Feeling the chill of our temperate waters (or similar conditions around the world) many certified divers want to trade up from a wetsuit and dive in a drysuit. However, some are surprised to learn that it is not as easy as walking into their local dive shop and renting one to try out on their own. Most dive shops will require you to have either a drysuit specialty cert or some evidence (logged dives, training records, etc) of training and/or experience before renting you a drysuit.
Why is this?
There are a few things to learn, but the primary reason is that a drysuit is an enclosed air space around your body and as such it affects your buoyancy in ways that a wetsuit does not.
The undergarments you wear and the air space in the drysuit are what keep you warm underwater. As a diver descends and water pressure increases, the volume of that air space will decrease if we do not add air to compensate for this. Likewise, when the diver ascends the air added to the suit at depth expands. So, just as with a BCD one must adjust the air in the drysuit as depth changes. However, this is primarily for comfort (preventing squeeze & having enough air space to provide insulation) and the BCD is still meant to do its job. This means that the diver is now controlling 2 buoyancy systems which can add to task loading during times like descents when a diver is also managing their equalization, keeping track of teammates, possibly accounting for navigation and more.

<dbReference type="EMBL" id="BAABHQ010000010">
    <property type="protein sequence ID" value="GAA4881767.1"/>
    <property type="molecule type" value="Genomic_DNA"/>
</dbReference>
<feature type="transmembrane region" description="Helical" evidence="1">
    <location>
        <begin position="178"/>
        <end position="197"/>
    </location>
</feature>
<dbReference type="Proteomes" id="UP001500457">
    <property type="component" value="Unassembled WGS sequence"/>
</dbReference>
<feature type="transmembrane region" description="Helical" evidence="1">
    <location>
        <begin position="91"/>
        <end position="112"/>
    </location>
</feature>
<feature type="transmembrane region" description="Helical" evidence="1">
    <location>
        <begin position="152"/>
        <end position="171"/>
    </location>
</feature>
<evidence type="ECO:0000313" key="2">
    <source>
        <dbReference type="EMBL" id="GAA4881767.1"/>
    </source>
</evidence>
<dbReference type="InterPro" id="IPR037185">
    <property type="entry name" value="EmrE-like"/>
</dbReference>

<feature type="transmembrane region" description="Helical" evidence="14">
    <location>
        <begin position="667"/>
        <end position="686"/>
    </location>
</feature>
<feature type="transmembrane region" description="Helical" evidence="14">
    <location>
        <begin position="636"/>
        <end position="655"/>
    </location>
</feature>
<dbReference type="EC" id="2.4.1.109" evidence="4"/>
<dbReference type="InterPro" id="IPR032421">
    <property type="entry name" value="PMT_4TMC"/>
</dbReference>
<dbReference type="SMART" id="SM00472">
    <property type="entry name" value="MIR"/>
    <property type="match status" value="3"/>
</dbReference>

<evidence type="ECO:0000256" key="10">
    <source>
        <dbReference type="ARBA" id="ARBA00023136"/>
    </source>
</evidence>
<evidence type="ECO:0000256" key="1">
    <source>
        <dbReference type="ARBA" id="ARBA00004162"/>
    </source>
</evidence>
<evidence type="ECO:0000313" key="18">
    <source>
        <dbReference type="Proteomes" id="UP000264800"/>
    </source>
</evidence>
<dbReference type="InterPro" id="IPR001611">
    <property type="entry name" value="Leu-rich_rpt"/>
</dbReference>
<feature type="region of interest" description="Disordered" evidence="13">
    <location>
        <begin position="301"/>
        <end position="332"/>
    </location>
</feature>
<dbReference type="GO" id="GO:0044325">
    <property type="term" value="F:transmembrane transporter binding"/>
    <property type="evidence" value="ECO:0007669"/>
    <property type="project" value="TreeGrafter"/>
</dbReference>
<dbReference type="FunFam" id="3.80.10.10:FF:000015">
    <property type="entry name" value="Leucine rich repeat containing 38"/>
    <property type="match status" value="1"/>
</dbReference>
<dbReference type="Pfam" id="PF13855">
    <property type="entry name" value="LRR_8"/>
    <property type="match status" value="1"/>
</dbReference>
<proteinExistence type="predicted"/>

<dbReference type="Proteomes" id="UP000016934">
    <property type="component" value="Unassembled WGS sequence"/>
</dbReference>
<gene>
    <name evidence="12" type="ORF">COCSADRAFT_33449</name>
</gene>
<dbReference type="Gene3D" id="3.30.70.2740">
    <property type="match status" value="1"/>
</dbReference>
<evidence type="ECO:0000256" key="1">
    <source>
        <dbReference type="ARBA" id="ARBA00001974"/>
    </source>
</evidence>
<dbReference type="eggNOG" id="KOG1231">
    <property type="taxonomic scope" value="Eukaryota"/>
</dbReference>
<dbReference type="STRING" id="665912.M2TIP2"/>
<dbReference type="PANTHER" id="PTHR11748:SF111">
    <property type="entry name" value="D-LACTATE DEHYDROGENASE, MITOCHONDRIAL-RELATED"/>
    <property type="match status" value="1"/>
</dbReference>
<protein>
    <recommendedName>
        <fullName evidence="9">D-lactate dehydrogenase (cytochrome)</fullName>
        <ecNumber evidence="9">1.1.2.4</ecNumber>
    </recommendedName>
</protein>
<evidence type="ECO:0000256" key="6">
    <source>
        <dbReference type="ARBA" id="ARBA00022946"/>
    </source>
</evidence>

During the dive
A profile with some depth changes (even just those that account for uneven topography) can be a bit more complicated diving in a drysuit. Getting used to venting and adding air can take a little bit of time. Anticipating buoyancy changes and making adjustments at the right time takes practice. When slow to do this the large space that air can travel through (and expand within) in a drysuit can make it difficult at times to get the exhaust valve (usually found on the upper arm) to the highest position.
Additionally, learning how to get your feet underneath when they fill with air is no easy feat. There are a couple techniques that are best seen, demonstrated and practised in a shallow, controlled environment (like a pool) before tackling them for real. Runaway ascents are potentially dangerous; therefore it is prudent to have the skills to stop one before it starts.
Aside from the buoyancy control aspects of a drysuit course, divers also learn a bit about how to handle, care for and choose a drysuit as a piece of equipment. When diving in cold water your drysuit becomes an essential piece of your gear. It does require some regular maintenance, has replaceable parts and can be relatively easily damaged if improperly cared for. So some simple tips and techniques go a long way. The range of types (designs, materials, brands) of drysuits and available options is seemingly endless. Other equipment may need to be reconfigured to accommodate drysuits as well. The course should include some brief information about fins and weighting in regards to drysuit diving.
What courses are available for drysuit training?
Drysuit courses are relatively short and affordable as far as specialty courses go and one of the most beneficial if you’re going to be diving cold water. However, there are also ways to complete drysuit training in your Open Water and Advanced Open Water courses (usually with an upgrade fee).